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    1. Great idea! What a great example this is of putting the kids first and modeling for them! I struggle with this, always wanting to use my time wisely, cramming something into every minute. Goal: Slow down and make every moment count for the kids. This always brings better rewards for the kids and me.

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    2. At school or at home it is hard to remember the tasks can wait. It is the time with the kids that matter. The getting down on the floor, eye to eye interactions are what really mean the most. Honestly it is hard for me to be silly. I am serious in nature but the kids do love it. I have to be intentional here but friends are good at encouraging me!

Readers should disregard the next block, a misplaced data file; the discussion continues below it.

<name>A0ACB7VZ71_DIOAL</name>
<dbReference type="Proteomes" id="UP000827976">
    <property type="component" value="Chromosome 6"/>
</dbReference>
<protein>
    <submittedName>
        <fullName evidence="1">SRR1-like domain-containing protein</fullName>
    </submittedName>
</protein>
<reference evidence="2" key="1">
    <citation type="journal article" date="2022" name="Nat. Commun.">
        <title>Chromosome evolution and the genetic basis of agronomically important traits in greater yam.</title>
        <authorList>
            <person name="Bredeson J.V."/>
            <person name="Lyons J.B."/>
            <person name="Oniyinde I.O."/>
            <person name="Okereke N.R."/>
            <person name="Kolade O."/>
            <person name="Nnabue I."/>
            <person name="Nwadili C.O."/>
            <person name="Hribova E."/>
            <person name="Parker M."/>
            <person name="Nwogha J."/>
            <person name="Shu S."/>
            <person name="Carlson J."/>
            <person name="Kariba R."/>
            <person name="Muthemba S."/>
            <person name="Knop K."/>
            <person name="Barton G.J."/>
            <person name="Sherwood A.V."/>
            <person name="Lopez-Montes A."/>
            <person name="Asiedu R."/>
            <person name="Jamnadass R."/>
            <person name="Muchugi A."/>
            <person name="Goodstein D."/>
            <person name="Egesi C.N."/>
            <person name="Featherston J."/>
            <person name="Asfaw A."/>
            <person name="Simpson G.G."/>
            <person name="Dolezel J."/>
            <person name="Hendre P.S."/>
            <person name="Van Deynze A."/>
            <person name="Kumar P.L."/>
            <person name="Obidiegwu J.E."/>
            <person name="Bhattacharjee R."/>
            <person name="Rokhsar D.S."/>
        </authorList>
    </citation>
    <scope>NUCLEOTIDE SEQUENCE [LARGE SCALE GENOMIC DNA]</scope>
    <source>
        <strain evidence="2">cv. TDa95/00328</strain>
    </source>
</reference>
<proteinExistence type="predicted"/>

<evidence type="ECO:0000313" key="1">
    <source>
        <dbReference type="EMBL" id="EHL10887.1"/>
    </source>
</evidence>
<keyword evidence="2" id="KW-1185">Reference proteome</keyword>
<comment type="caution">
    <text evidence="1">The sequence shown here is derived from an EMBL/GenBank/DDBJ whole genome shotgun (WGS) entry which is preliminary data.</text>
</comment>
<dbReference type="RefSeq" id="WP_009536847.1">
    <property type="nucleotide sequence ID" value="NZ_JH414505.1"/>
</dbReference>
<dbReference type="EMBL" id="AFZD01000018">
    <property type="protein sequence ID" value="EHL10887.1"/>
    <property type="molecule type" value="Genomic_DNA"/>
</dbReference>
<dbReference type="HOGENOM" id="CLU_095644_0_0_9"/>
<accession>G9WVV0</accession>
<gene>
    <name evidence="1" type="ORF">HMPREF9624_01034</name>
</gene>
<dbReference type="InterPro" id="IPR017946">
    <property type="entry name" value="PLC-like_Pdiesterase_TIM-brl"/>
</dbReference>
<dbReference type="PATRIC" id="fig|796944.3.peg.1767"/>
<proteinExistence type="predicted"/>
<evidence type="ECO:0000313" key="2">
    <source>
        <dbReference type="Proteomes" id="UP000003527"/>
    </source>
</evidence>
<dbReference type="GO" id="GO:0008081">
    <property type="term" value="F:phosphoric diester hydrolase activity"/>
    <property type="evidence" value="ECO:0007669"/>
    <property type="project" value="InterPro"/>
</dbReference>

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  7. The way I regroup and get back on track is to connect with some of my teacher friends. I can share my concerns with my family and non-teacher friends but it is not the same. I have a couple of really sincere teacher friends that understand what the other is experiencing. We are always there to talk whether on the phone or arrange to get together. I feel it is vital in this profession to have a network of friends to share our various day to day happenings.